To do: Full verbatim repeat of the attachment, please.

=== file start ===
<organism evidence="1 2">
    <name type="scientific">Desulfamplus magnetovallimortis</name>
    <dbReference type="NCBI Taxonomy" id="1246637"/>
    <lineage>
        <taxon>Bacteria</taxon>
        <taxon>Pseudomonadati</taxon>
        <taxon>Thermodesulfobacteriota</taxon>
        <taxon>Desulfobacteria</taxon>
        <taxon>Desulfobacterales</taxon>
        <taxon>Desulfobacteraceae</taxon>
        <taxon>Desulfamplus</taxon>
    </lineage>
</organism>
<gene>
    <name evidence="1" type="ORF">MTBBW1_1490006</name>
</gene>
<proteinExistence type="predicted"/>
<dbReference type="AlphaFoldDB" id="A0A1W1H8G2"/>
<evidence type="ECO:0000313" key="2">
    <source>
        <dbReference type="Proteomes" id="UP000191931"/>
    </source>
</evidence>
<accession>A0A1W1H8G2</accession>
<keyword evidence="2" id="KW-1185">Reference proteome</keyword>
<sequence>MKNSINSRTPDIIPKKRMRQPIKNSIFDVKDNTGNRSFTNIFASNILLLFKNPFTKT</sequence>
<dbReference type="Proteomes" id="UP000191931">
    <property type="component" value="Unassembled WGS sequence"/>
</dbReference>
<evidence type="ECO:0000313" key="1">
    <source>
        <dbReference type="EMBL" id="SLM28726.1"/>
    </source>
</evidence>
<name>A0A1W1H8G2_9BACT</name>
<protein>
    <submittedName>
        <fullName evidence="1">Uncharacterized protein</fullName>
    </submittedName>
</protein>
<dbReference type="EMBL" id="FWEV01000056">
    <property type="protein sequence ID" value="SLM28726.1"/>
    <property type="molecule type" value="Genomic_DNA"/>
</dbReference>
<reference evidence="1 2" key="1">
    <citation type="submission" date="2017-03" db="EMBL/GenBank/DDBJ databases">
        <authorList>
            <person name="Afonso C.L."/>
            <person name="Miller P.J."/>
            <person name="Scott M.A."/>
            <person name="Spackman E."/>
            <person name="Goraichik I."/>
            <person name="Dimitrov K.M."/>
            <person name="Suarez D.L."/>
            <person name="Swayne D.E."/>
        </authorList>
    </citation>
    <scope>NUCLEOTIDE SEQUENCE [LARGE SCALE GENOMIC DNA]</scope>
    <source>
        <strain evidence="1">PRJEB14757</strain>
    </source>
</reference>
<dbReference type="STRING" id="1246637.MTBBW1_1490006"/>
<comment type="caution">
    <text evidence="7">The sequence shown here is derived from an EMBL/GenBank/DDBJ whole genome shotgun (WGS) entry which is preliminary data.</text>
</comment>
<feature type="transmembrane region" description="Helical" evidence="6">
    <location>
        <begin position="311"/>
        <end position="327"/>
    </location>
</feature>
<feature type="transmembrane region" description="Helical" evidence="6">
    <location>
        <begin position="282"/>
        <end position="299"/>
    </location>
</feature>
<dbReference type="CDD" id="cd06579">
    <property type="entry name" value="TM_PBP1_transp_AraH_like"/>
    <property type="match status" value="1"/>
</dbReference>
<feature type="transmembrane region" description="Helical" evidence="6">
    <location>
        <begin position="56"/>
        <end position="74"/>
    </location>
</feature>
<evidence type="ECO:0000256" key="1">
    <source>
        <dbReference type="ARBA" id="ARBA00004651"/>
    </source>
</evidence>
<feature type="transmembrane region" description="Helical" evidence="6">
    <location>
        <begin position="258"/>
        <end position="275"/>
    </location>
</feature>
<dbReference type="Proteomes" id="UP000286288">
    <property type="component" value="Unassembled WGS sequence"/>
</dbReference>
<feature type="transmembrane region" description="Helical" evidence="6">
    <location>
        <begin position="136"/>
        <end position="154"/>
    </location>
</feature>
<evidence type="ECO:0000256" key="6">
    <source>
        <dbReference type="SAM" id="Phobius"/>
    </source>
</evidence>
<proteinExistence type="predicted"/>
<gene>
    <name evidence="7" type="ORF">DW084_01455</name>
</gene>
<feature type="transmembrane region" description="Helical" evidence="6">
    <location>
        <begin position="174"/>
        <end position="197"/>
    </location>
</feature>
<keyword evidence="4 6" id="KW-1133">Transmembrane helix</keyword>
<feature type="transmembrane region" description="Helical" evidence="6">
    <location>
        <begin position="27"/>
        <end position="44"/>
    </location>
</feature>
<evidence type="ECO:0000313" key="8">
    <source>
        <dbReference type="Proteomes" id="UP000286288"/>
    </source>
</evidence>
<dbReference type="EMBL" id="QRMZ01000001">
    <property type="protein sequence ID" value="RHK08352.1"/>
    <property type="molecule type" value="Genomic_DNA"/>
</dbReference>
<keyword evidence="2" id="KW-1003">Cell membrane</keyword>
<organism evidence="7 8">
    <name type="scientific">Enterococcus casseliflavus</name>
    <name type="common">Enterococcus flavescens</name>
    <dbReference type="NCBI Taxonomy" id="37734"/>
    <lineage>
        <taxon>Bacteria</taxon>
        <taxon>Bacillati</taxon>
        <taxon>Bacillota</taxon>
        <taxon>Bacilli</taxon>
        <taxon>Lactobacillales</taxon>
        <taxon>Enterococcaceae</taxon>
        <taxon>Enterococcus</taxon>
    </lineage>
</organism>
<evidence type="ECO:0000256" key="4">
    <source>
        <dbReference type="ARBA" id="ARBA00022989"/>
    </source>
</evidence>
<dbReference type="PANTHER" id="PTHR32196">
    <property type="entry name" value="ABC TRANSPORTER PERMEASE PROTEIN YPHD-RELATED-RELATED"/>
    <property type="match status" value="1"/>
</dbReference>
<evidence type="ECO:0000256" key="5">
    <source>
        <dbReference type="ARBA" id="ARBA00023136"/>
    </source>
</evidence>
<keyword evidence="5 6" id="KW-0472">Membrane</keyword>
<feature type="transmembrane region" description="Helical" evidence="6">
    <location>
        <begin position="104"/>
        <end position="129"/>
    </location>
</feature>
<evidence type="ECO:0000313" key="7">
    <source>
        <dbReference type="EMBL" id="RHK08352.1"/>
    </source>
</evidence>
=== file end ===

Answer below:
<organism evidence="1 2">
    <name type="scientific">Desulfamplus magnetovallimortis</name>
    <dbReference type="NCBI Taxonomy" id="1246637"/>
    <lineage>
        <taxon>Bacteria</taxon>
        <taxon>Pseudomonadati</taxon>
        <taxon>Thermodesulfobacteriota</taxon>
        <taxon>Desulfobacteria</taxon>
        <taxon>Desulfobacterales</taxon>
        <taxon>Desulfobacteraceae</taxon>
        <taxon>Desulfamplus</taxon>
    </lineage>
</organism>
<gene>
    <name evidence="1" type="ORF">MTBBW1_1490006</name>
</gene>
<proteinExistence type="predicted"/>
<dbReference type="AlphaFoldDB" id="A0A1W1H8G2"/>
<evidence type="ECO:0000313" key="2">
    <source>
        <dbReference type="Proteomes" id="UP000191931"/>
    </source>
</evidence>
<accession>A0A1W1H8G2</accession>
<keyword evidence="2" id="KW-1185">Reference proteome</keyword>
<sequence>MKNSINSRTPDIIPKKRMRQPIKNSIFDVKDNTGNRSFTNIFASNILLLFKNPFTKT</sequence>
<dbReference type="Proteomes" id="UP000191931">
    <property type="component" value="Unassembled WGS sequence"/>
</dbReference>
<evidence type="ECO:0000313" key="1">
    <source>
        <dbReference type="EMBL" id="SLM28726.1"/>
    </source>
</evidence>
<name>A0A1W1H8G2_9BACT</name>
<protein>
    <submittedName>
        <fullName evidence="1">Uncharacterized protein</fullName>
    </submittedName>
</protein>
<dbReference type="EMBL" id="FWEV01000056">
    <property type="protein sequence ID" value="SLM28726.1"/>
    <property type="molecule type" value="Genomic_DNA"/>
</dbReference>
<reference evidence="1 2" key="1">
    <citation type="submission" date="2017-03" db="EMBL/GenBank/DDBJ databases">
        <authorList>
            <person name="Afonso C.L."/>
            <person name="Miller P.J."/>
            <person name="Scott M.A."/>
            <person name="Spackman E."/>
            <person name="Goraichik I."/>
            <person name="Dimitrov K.M."/>
            <person name="Suarez D.L."/>
            <person name="Swayne D.E."/>
        </authorList>
    </citation>
    <scope>NUCLEOTIDE SEQUENCE [LARGE SCALE GENOMIC DNA]</scope>
    <source>
        <strain evidence="1">PRJEB14757</strain>
    </source>
</reference>
<dbReference type="STRING" id="1246637.MTBBW1_1490006"/>
<comment type="caution">
    <text evidence="7">The sequence shown here is derived from an EMBL/GenBank/DDBJ whole genome shotgun (WGS) entry which is preliminary data.</text>
</comment>
<feature type="transmembrane region" description="Helical" evidence="6">
    <location>
        <begin position="311"/>
        <end position="327"/>
    </location>
</feature>
<feature type="transmembrane region" description="Helical" evidence="6">
    <location>
        <begin position="282"/>
        <end position="299"/>
    </location>
</feature>
<dbReference type="CDD" id="cd06579">
    <property type="entry name" value="TM_PBP1_transp_AraH_like"/>
    <property type="match status" value="1"/>
</dbReference>
<feature type="transmembrane region" description="Helical" evidence="6">
    <location>
        <begin position="56"/>
        <end position="74"/>
    </location>
</feature>
<evidence type="ECO:0000256" key="1">
    <source>
        <dbReference type="ARBA" id="ARBA00004651"/>
    </source>
</evidence>
<feature type="transmembrane region" description="Helical" evidence="6">
    <location>
        <begin position="258"/>
        <end position="275"/>
    </location>
</feature>
<dbReference type="Proteomes" id="UP000286288">
    <property type="component" value="Unassembled WGS sequence"/>
</dbReference>
<feature type="transmembrane region" description="Helical" evidence="6">
    <location>
        <begin position="136"/>
        <end position="154"/>
    </location>
</feature>
<evidence type="ECO:0000256" key="6">
    <source>
        <dbReference type="SAM" id="Phobius"/>
    </source>
</evidence>
<proteinExistence type="predicted"/>
<gene>
    <name evidence="7" type="ORF">DW084_01455</name>
</gene>
<feature type="transmembrane region" description="Helical" evidence="6">
    <location>
        <begin position="174"/>
        <end position="197"/>
    </location>
</feature>
<keyword evidence="4 6" id="KW-1133">Transmembrane helix</keyword>
<feature type="transmembrane region" description="Helical" evidence="6">
    <location>
        <begin position="27"/>
        <end position="44"/>
    </location>
</feature>
<evidence type="ECO:0000313" key="8">
    <source>
        <dbReference type="Proteomes" id="UP000286288"/>
    </source>
</evidence>
<dbReference type="EMBL" id="QRMZ01000001">
    <property type="protein sequence ID" value="RHK08352.1"/>
    <property type="molecule type" value="Genomic_DNA"/>
</dbReference>
<keyword evidence="2" id="KW-1003">Cell membrane</keyword>
<organism evidence="7 8">
    <name type="scientific">Enterococcus casseliflavus</name>
    <name type="common">Enterococcus flavescens</name>
    <dbReference type="NCBI Taxonomy" id="37734"/>
    <lineage>
        <taxon>Bacteria</taxon>
        <taxon>Bacillati</taxon>
        <taxon>Bacillota</taxon>
        <taxon>Bacilli</taxon>
        <taxon>Lactobacillales</taxon>
        <taxon>Enterococcaceae</taxon>
        <taxon>Enterococcus</taxon>
    </lineage>
</organism>
<evidence type="ECO:0000256" key="4">
    <source>
        <dbReference type="ARBA" id="ARBA00022989"/>
    </source>
</evidence>
<dbReference type="PANTHER" id="PTHR32196">
    <property type="entry name" value="ABC TRANSPORTER PERMEASE PROTEIN YPHD-RELATED-RELATED"/>
    <property type="match status" value="1"/>
</dbReference>
<evidence type="ECO:0000256" key="5">
    <source>
        <dbReference type="ARBA" id="ARBA00023136"/>
    </source>
</evidence>
<keyword evidence="5 6" id="KW-0472">Membrane</keyword>
<feature type="transmembrane region" description="Helical" evidence="6">
    <location>
        <begin position="104"/>
        <end position="129"/>
    </location>
</feature>
<evidence type="ECO:0000313" key="7">
    <source>
        <dbReference type="EMBL" id="RHK08352.1"/>
    </source>
</evidence>